How Businesses Develop Business Intermediate Unit 2

Essay by sllimzUniversity, Bachelor'sA-, March 2004

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The purpose of this essay is to produce a portfolio based on my investigation of two contrasting businesses . The requirements of this essay state that I have to research two businesses one of a major size and the other small. For this reason I have chosen Sainsbury's as my major and my local newsagent as my small.



There are many factors to consider when locating a business which all play an important part in successful sale of a product. For some firms only a few factors will be important. Other firms may need to consider and balance a complex mixture of location factors. One important factor to consider is the infrastructure of business site:

1) The business needs very good transport systems for the site the most common are (road, rail, river, canal, ports)

2) The business needs good communication systems, telephone systems, fax e-mail.

3) Production is important to a business so a firm needs to know whether there are ancillary firms in the area to help deal with waste disposal and repair machinery.

Is there labour available

The supply of labour is another important factor to consider. The business will need to consider whether the right kind of skilled, or semi skilled labour is available or grants for retraining if not; What the local wage rates are like; whether the housing school, and leisure facilities will attract and keep labour in the area. How much government, local authority help is available.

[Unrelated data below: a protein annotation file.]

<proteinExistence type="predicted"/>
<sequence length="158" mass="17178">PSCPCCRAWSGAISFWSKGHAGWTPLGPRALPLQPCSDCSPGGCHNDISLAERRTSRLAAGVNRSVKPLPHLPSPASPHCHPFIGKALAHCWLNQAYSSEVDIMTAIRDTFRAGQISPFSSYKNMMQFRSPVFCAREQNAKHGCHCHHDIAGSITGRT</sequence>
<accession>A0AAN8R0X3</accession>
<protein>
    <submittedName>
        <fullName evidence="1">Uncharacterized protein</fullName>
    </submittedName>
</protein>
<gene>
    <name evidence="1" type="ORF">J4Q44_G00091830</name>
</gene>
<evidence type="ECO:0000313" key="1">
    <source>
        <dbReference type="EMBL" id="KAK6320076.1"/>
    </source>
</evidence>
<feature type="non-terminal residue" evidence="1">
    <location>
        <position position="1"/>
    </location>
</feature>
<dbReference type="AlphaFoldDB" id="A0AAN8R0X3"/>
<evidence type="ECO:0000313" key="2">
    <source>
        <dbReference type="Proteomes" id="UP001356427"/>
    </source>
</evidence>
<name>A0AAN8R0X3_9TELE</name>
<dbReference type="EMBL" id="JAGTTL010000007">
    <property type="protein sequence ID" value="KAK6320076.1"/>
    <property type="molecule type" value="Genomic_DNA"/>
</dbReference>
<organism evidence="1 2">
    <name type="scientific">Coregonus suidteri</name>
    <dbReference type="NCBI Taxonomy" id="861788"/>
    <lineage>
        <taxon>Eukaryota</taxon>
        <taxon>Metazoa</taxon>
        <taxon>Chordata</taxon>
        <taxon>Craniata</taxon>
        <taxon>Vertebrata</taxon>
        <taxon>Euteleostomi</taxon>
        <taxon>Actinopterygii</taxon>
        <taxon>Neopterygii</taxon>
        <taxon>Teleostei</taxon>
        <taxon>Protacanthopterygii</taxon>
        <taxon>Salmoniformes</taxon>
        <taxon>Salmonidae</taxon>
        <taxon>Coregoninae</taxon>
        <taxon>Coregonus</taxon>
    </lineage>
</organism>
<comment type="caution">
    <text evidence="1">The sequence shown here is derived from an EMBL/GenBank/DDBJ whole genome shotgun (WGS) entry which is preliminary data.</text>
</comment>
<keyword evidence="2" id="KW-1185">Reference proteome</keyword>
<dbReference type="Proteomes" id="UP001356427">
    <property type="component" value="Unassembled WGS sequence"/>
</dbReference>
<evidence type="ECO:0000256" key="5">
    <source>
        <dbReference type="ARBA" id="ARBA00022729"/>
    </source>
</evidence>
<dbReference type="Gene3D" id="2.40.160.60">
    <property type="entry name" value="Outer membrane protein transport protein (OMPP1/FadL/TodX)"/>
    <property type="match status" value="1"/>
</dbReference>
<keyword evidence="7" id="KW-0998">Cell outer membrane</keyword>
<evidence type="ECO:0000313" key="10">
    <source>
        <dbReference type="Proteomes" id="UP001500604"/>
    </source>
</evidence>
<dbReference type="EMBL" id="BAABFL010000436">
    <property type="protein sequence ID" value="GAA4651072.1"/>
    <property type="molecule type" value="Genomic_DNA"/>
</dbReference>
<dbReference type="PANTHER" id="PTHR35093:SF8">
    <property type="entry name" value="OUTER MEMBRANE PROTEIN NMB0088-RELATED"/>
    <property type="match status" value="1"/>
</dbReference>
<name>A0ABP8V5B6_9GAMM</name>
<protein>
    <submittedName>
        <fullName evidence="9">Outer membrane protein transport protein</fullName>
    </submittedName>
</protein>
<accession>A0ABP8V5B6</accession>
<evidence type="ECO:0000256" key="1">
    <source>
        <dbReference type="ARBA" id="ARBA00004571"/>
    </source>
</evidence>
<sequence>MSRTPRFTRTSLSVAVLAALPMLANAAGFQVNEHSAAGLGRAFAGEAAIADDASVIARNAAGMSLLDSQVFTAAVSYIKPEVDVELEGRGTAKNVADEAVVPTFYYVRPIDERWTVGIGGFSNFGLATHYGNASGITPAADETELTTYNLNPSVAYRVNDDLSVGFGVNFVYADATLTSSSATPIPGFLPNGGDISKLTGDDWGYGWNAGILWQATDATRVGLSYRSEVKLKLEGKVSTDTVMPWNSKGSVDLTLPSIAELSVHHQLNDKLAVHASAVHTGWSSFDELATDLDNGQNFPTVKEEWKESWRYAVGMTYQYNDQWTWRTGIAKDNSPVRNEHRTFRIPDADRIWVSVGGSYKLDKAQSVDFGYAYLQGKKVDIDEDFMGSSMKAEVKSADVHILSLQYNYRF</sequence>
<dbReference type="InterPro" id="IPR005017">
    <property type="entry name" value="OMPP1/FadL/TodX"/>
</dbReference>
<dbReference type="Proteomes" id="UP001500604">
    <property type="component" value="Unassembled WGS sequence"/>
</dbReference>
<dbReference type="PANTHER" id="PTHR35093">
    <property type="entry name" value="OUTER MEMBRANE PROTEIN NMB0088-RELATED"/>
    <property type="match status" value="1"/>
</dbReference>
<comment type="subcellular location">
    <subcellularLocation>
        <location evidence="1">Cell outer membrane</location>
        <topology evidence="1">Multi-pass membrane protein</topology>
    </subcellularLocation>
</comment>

Below are ten location factors that effect a business




Cost of the site

Planning Permission from council

The firm will need to find out

How long the site will be needed?

Should it be rented or purchased?

Will the site need to be drained and leveled?

What is the level of rates payable to the local council?

Is there room for expansion?

Are there any risks with the site will this raise the insurance premiums?

Geographical factors

Waste disposal is also important for the business as some firms produce a great deal of waste during production there are various laws, which strictly control how this should be disposed of.

Prevailing wind is very important as the wind direction can take pollutants away from areas that are densely populated.

The location of a store is very important, as you can see from the diagram below the store is located in a very busy central area. I have come to find that to increase maximum profit Sainsburys have strategically placed their main stores in densely populated areas. The reason for this is to accommodate for those people who may not have a there own form of transport IE: a car. As you can see from the diagram the store is located with a tube and bus connect. This is very important because many people use public transport so it makes life for customers that much easier.